Previous posts in this discussion:
PostJewish Collaborators with the Nazis (Bienvenido Macario, USA, 08/01/13 4:50 am)
When commenting Nigel Jones's post of 31 July, JE wrote:
"I am particularly intrigued by the possibility that [Simon] Wiesenthal may have been a concentration-camp Kapo, although this status did not ensure one's survival in the camps. Often the Kapos were singled out for execution after they were no longer 'useful' to their overlords.
"Of relevance here may be the experience of Calel Perechodnik, a Jewish Pole who collaborated with the Nazis in the Warsaw Ghetto police. His book Am I a Murderer? is one of the most brutal--and brutally honest--memoirs of the Holocaust. Among other things, Perechodnik personally placed his wife and child on a train bound for Treblinka."
YouTube has an interesting documentary series about Nazi Collaborators. Episode 01 of 13 is about Chaim Rumkowski, who was definitely a collaborator and considered a traitor. He was handpicked to lead the Lodz Jewish Council to help the Nazis send his own people to the death camps. Later he volunteered along with his wife to be shipped to one of the camps. One account was that he was killed in Auschwitz by the Germans. In another version, it was his fellow Jews whom he sent over there earlier who killed him and his wife.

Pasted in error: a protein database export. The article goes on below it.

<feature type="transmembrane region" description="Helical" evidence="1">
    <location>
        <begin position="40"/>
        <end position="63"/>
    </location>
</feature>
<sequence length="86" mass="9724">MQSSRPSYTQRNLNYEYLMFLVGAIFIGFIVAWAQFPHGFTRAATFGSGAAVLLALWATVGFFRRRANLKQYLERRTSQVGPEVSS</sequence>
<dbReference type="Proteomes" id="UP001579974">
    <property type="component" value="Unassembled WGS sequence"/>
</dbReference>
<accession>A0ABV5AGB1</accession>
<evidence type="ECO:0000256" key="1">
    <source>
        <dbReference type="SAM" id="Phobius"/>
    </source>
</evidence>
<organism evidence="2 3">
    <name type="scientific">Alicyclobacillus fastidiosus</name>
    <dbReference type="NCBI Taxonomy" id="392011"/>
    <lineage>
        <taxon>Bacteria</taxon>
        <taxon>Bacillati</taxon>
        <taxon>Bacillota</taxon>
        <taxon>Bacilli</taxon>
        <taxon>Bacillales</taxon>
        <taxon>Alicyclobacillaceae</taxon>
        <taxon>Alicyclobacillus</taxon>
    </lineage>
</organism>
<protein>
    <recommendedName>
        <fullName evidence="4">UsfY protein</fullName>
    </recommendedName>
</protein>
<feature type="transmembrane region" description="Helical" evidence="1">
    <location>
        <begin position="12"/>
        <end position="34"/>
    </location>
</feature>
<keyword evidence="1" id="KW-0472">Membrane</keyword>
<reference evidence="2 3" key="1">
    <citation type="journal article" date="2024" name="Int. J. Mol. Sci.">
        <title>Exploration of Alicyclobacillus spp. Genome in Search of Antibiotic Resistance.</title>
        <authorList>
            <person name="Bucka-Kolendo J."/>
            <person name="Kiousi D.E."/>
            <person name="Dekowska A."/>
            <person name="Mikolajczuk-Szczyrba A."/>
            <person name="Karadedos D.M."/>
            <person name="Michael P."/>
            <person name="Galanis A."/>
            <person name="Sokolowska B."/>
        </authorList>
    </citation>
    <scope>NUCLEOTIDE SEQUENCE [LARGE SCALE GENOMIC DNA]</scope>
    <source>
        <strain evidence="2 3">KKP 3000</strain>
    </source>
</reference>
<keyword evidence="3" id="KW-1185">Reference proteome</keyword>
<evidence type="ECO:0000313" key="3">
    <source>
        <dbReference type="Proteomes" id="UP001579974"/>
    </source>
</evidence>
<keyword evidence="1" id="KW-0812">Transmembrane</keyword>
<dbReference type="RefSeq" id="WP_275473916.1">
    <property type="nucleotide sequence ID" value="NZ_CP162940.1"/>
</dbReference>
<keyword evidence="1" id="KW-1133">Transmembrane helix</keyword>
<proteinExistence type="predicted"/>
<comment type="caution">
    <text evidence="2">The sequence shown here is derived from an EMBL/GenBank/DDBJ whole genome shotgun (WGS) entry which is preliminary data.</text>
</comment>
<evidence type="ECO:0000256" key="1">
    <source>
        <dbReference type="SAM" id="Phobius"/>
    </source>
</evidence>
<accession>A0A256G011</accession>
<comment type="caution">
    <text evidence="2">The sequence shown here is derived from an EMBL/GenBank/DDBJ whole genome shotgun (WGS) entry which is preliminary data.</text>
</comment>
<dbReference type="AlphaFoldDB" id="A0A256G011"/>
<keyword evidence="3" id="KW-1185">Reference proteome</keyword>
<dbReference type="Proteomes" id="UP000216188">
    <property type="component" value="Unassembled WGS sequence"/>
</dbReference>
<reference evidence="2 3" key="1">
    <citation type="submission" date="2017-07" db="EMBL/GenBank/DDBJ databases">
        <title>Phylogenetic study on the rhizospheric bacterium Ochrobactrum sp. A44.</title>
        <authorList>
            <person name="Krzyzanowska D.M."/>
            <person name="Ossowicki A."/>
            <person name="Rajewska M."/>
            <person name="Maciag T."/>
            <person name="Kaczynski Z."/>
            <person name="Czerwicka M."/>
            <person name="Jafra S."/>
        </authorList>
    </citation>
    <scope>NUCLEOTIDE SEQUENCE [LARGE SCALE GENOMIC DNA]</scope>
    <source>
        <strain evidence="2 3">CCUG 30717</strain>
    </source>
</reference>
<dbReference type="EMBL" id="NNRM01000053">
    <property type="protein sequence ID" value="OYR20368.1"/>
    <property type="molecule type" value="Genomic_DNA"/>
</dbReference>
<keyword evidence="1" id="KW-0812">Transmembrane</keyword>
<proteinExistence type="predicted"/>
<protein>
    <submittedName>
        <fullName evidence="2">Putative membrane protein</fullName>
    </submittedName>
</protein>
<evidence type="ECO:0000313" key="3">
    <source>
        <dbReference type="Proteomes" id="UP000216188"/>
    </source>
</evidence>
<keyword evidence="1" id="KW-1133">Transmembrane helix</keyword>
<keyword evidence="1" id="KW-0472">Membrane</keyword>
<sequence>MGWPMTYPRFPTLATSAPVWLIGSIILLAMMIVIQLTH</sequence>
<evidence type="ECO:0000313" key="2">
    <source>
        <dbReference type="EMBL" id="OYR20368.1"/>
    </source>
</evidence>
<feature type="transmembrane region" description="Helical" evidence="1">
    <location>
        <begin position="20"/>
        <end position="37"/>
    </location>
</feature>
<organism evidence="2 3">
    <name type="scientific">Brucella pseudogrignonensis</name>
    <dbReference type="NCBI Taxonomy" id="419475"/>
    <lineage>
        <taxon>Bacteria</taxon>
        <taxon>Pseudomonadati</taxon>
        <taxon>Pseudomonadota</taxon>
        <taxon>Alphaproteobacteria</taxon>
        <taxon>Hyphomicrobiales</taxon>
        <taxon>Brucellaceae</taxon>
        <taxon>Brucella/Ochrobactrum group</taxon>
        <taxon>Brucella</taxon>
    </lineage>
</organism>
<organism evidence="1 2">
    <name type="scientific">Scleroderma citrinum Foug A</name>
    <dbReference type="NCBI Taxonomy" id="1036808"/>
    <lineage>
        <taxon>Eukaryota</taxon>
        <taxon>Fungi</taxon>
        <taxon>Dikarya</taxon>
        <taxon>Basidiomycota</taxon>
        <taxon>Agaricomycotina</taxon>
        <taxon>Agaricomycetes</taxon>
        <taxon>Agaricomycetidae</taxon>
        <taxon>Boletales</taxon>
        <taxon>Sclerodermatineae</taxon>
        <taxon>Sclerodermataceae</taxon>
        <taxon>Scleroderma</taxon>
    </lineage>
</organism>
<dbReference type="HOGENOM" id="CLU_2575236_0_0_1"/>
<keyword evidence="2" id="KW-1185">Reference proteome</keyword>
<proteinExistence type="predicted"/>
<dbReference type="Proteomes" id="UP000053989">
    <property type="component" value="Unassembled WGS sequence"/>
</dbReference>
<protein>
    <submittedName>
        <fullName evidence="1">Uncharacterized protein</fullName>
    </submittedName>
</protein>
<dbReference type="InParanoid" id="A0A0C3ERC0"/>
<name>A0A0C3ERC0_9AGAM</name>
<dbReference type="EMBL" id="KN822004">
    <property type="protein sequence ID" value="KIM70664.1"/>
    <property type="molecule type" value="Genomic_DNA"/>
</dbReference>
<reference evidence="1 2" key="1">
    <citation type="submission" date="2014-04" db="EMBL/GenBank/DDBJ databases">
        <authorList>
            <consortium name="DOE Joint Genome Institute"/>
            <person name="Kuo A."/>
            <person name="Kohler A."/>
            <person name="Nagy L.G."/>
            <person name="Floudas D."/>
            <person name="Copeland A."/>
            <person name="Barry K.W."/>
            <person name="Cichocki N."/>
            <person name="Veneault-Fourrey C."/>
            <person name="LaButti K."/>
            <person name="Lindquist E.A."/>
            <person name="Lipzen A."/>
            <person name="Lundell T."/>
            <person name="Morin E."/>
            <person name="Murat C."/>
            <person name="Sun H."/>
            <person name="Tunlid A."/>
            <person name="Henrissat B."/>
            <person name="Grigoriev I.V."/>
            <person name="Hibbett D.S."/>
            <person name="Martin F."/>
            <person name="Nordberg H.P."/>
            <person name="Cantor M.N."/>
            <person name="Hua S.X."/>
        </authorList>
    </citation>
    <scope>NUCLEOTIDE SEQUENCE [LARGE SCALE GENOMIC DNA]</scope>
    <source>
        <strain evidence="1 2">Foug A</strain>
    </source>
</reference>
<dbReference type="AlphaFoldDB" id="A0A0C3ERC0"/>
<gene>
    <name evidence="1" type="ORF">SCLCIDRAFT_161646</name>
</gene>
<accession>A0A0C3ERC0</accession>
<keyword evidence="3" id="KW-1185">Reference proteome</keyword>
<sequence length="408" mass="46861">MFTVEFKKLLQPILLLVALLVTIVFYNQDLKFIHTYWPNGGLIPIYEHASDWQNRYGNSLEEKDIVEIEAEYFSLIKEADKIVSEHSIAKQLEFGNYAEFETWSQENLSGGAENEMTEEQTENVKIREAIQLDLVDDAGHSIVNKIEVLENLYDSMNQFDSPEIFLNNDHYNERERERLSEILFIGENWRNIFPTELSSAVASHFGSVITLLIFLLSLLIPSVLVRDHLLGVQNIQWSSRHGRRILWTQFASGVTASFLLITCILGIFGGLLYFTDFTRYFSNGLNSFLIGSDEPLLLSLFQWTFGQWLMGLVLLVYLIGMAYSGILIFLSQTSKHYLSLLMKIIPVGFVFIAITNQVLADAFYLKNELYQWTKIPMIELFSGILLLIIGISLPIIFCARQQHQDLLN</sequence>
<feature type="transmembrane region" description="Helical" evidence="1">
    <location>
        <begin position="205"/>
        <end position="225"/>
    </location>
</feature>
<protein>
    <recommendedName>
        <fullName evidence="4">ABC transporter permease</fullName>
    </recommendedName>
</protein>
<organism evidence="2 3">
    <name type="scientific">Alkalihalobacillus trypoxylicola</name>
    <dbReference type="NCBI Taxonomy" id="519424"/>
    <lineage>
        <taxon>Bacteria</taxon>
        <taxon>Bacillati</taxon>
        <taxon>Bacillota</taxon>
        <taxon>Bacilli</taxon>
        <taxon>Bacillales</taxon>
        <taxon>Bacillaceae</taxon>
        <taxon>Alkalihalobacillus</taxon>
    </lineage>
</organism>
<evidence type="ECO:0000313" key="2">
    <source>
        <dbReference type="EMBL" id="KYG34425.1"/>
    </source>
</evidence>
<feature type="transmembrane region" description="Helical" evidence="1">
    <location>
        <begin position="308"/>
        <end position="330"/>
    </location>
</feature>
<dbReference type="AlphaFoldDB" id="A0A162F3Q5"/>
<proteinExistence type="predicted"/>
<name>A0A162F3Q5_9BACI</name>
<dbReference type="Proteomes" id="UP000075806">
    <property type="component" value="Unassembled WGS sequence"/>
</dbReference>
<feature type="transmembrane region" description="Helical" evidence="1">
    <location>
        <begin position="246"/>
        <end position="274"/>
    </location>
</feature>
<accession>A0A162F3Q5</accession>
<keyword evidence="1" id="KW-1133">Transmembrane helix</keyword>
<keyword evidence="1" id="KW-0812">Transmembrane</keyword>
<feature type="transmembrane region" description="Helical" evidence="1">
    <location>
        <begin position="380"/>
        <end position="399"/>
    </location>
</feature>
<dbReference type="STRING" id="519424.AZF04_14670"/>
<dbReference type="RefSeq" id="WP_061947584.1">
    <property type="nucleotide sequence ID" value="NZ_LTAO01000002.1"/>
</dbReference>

His Warsaw counterpart Adam Czerniaków collaborated in a similar capacity for two years, but when he realized what was happening and was asked to send children to their deaths, he committed suicide by taking a cyanide pill on July 23, 1942.
The question asked was whether collaborators like Rumkowski had any choice. Czerniaków's suicide didn't stop the deportation and slaughter, but is it possible his suicide inspired the Warsaw uprising on January 13, 1943? The uprising coincided with the resumption of the deportation after a four-month break.
See Nazi Collaborators--Episode 01 of 13--Chaim Rumkowski:
There were even German Jews who actually fought for Hitler. See: Nazi Collaborators German Jews-- https://www.youtube.com/watch?v=kX1hvGT-Oj0
I have not watched all of the Nazi collaborator series but so far, I know of no such collaborator who was not charged and tried for treason. It is only Filipino traitors and collaborators who were allowed to remain in power even after Japan, Germany and Italy were defeated. They even persecuted the genuine guerrillas who fought against the Japanese alongside the Americans.
JE comments: Bienvenido Macario raises a very important question: did these collaborators have any choice--beyond, of course, accepting a certain death? Calel Perechodnik, who didn't survive the war, grapples with this question in the very title of his book: Am I a Murderer?